Please use this identifier to cite or link to this item: http://hdl.handle.net/11707/3203
Title: Sarah Kane's Blasted: The Scandal between the British and Italian Productions
Authors: Rossi, Valentina
Issue Date: 2002
Publisher: Padova, Editoriale Programma
Abstract: After completing an MA in playwriting at Birmingham University, Sarah Kane (1971-1999) exploded onto the London theatre scene in January 1995 with her controversial first play, Blasted (Royal Court Upstairs), a horryfing examination of the effects of contemporary war on three people in a Leeds hotel room. Accused of putting audience through a "catalogue of lurid on-stage depravity", she was vilified by the press and proclaimed "the most notorious playwright in Britain". Unfazed by the cacophony of media criticism, she directed her second paly, Phaedra's Love, in May 1996 and two years later, Cleansed and Cave. Short before committing suicide she had finished her fifth play, 4:48 Psychosis, which premiered in London in June 2000. In the last six years her plays have been staged all through Europe, and even in Italy, Kane found her interpreter and director in Barbara Nativi which directed two of her plays, Blasted and Crave. Her plays offer us a powerful warning, by showing the tragic but logical conclusion of humanity's escalating, destructive behaviour, and simultaneously they force us to confront our shred responsability for the brutal reality which already exist. Together with other contemporaries, such as Mark Ravenhill, Martin Crimp and others, she pioneered a new generation of playwrights who, aganist all traditions, gave the English scene a new and deep impulse.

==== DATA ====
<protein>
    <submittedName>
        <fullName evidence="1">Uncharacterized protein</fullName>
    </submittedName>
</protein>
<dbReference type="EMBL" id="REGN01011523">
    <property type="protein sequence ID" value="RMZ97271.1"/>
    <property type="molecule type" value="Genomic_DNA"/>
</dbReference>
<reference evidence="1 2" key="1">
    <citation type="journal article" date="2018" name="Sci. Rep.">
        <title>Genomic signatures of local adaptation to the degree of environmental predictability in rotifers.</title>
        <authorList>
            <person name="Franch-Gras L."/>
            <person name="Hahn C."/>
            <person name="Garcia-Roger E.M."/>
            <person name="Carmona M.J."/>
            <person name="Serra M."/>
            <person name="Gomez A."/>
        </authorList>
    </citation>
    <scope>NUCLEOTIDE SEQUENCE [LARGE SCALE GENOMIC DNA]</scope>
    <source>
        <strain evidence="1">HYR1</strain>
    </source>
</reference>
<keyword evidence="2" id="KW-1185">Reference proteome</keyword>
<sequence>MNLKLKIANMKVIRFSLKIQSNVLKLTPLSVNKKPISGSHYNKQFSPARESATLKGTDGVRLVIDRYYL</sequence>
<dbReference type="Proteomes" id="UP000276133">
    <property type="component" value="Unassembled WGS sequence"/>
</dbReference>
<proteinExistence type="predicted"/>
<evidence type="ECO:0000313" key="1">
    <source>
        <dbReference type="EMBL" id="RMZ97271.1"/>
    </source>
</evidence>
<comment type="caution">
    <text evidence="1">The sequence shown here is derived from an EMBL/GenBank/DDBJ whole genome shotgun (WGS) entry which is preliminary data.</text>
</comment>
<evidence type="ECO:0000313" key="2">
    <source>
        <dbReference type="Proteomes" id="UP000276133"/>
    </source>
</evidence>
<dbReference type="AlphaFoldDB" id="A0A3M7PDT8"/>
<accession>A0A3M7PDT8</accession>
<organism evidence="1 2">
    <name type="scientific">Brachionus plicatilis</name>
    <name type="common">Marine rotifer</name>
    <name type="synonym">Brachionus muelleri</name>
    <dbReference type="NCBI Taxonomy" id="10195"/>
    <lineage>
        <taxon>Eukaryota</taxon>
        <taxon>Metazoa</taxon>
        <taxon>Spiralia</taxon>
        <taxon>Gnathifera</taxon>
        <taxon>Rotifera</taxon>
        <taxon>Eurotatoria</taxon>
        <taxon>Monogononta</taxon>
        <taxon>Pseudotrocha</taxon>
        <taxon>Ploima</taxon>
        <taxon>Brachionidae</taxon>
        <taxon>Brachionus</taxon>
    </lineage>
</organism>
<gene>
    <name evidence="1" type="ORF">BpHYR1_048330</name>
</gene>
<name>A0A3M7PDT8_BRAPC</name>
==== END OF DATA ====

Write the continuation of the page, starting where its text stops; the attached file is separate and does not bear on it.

URI: http://hdl.handle.net/11707/3203
Appears in Collections:Annali di Ca' Foscari. Serie occidentale

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